Following Iván Fischer’s stunning Don Giovanni at this year’s Mostly Mozart Festival, expectations were high for these two Carnegie Hall concerts with the distinguished pianist András Schiff and the Budapest Festival Orchestra. But the magic didn’t really appear until the second night, when listeners who braved a freak New York snowstorm were rewarded with a richly detailed Schubert Ninth Symphony.
On the first night, Fischer adopted an unusual orchestral layout for Schubert’s Overture to Die Zauberharfe (The Magic Harp) with double basses dead-center against the back wall, and a small chamber ensemble gathered around a piano (already in place for Schiff). Two wind players sat on the piano bench, with the rest standing behind the instrument, where sheet music was laid out flat – including Fischer’s score – as disarming as if the musicians had gathered to rehearse in someone’s home. And the work’s Rossini-like gallop – even more dramatic thanks to the orchestra’s slightly dark timbres – made a fine curtain-raiser.
Fischer and Schiff are old friends, which made the somewhat unsatisfying Bartók piano concertos (Nos. 1 and 3) hard to fathom. In the First (perhaps significantly, the only one in which Schiff used music), its rhythmic bite was diluted: conductor and pianist seemed of two minds about the tempos. Fischer was constantly glancing at his colleague behind him, and Schiff, when given the opportunity, seemed to want to dash off, leaving the orchestra behind. The ensemble’s tang was a pleasure on its own, but the uncertain flow and phrasing made it hard to really enjoy. The Third fared somewhat better, with fewer coordination issues, a wondrously dreamlike second movement, and Schiff in general seeming more comfortable. But given the stature and track record of all concerned, these performances couldn’t be counted among their most memorable.
Another unusual layout marked the Schubert Fifth Symphony: the cellos and double-basses were scattered like soloists throughout the orchestra, perhaps to encourage an even finer blend. In any case, the result was pleasant, with some gorgeous work from the winds, but ultimately missing that last spark. Following applause that was polite – Fischer was barely summoned out a third time – he asked the audience to vote on an encore, “Would you like more Schubert or more Bartók?” Since some of us answered the question with “both,” he did just that: selections from Schubert’s German Dances and Bartók’s Romanian Dances, all very stylishly done.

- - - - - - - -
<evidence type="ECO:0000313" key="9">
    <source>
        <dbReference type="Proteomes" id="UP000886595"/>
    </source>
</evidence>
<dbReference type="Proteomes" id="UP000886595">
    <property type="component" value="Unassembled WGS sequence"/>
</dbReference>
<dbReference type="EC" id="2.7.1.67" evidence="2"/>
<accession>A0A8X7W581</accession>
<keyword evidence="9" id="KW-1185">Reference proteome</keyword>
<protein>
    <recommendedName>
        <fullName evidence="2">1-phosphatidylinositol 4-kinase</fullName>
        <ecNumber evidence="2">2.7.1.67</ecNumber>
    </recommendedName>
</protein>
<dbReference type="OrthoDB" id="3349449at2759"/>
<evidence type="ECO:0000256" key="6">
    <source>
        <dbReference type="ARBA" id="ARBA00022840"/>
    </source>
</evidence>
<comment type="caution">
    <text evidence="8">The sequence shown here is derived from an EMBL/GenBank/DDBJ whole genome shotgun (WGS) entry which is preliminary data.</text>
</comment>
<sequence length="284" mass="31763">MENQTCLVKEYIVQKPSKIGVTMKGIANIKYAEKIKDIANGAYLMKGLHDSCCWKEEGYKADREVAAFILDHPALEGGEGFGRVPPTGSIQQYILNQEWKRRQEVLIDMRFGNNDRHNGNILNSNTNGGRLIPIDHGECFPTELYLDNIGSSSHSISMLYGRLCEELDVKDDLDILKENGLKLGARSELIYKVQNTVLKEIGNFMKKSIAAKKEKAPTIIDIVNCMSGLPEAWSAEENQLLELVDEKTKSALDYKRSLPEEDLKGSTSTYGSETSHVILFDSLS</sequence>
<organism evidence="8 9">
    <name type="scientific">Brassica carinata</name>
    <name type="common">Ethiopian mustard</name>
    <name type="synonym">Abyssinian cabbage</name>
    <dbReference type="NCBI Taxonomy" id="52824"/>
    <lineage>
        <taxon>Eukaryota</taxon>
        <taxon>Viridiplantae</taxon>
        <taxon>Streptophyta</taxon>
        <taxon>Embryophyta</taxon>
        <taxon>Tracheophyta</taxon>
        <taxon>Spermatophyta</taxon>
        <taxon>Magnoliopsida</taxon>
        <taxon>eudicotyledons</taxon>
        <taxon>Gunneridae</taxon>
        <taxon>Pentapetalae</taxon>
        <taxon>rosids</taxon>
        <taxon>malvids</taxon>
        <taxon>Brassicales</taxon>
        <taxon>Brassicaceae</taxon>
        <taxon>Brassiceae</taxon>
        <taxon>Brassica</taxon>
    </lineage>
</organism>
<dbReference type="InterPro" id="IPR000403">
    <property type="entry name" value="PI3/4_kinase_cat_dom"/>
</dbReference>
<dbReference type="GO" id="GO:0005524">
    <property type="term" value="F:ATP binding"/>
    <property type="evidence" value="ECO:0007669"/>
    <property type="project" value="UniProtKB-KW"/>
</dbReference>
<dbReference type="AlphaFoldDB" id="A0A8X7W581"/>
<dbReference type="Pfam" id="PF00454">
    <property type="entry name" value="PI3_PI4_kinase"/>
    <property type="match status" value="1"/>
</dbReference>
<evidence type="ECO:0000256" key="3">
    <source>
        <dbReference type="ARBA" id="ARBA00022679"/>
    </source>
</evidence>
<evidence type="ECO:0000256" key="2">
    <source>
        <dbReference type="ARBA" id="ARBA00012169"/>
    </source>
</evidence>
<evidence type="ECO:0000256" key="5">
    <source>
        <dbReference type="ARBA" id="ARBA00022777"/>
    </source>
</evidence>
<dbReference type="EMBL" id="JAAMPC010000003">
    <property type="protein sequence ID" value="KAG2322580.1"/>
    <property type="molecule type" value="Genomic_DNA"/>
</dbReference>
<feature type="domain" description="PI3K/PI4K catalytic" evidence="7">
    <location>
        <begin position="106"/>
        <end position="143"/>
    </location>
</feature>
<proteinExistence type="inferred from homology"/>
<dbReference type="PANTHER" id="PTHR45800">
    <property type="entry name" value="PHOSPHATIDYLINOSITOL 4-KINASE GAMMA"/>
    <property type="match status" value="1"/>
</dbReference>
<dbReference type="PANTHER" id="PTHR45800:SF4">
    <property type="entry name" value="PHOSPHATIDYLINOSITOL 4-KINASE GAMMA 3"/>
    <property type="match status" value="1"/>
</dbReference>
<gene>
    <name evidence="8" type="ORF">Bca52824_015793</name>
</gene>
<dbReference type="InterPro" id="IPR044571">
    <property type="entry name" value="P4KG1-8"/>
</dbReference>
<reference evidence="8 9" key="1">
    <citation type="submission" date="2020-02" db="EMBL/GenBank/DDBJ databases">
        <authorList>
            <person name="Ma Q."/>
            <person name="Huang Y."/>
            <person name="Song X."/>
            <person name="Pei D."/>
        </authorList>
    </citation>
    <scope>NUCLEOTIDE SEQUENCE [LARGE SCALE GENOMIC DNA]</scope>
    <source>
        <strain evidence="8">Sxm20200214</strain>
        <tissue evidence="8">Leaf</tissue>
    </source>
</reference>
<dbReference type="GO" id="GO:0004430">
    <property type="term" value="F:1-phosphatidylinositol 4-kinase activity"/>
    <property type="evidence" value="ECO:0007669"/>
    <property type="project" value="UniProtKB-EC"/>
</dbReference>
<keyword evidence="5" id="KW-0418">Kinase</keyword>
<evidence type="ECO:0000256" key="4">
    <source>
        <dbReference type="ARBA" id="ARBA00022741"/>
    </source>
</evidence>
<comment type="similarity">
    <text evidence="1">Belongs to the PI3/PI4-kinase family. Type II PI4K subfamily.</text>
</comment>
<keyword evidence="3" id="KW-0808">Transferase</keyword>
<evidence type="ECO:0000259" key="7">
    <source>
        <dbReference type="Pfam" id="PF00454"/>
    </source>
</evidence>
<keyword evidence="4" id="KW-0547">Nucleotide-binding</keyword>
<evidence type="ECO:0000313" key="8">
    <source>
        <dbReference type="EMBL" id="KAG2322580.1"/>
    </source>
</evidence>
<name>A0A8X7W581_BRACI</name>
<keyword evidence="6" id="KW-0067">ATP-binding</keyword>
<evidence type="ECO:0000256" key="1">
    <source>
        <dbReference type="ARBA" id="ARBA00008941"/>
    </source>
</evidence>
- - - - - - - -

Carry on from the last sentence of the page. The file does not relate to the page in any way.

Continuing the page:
The second night was so much better that I wondered if plain old jet-lag were to blame for the previous day’s lack of energy. (In effect, the musicians were playing at 1:00 a.m., Budapest time.) And unfortunately, an unexpected late-October snowstorm caused some in the audience to stay home. For Bartók’s Hungarian Peasant Songs, the woodwinds sat circling the podium with the strings standing – standing! – behind them. In the opening “Ballade,” the group immediately sounded like its old virtuosic self, and overall, the eight songs had friskiness and drive.
In the second of Bartók’s piano concertos, Schiff sounded much better, too, especially in his solo passages. The supernaturally quiet second movement contended with a bit of audience rustling, quickly damped by Schiff putting a finger to his lips, but the frantic middle interlude was completely in sync, and here the piece finally snapped into focus. The final Allegro molto brought forth the pianist’s most fiercely satisfying playing, with the ensemble in mad abandon along with him.
But the prize came in Fischer’s gorgeously evocative Schubert, a Ninth Symphony to treasure. The orchestra’s precision and dynamic contrast made the first movement highly effective, and showed there are more moments of surprise than one might think. In the second movement – featuring outstanding contributions from principal oboist Victor Aviat and principal clarinet Ákos Ács – the unusual up-front placement of the winds made perfect sense. By the third movement the group seemed to be having enormous fun, spinning out danceable rhythms with ease, reveling in the sheer joy of the score.
The finale, packed with rhythmic vitality, only confirmed the triumph; the same orchestra that wowed audiences in Mozart’s opera just two months ago had returned. My listening companion – pondering the orchestra’s lineage and unique sound – felt completely transported, as I did. This time the encore felt more justified: Bartók’s “Dance of the Urog Swinherds” from Hungarian Sketches, dispatched as if someone had pressed the “maximum verve” button.
Bruce Hodges, Seen and Heard International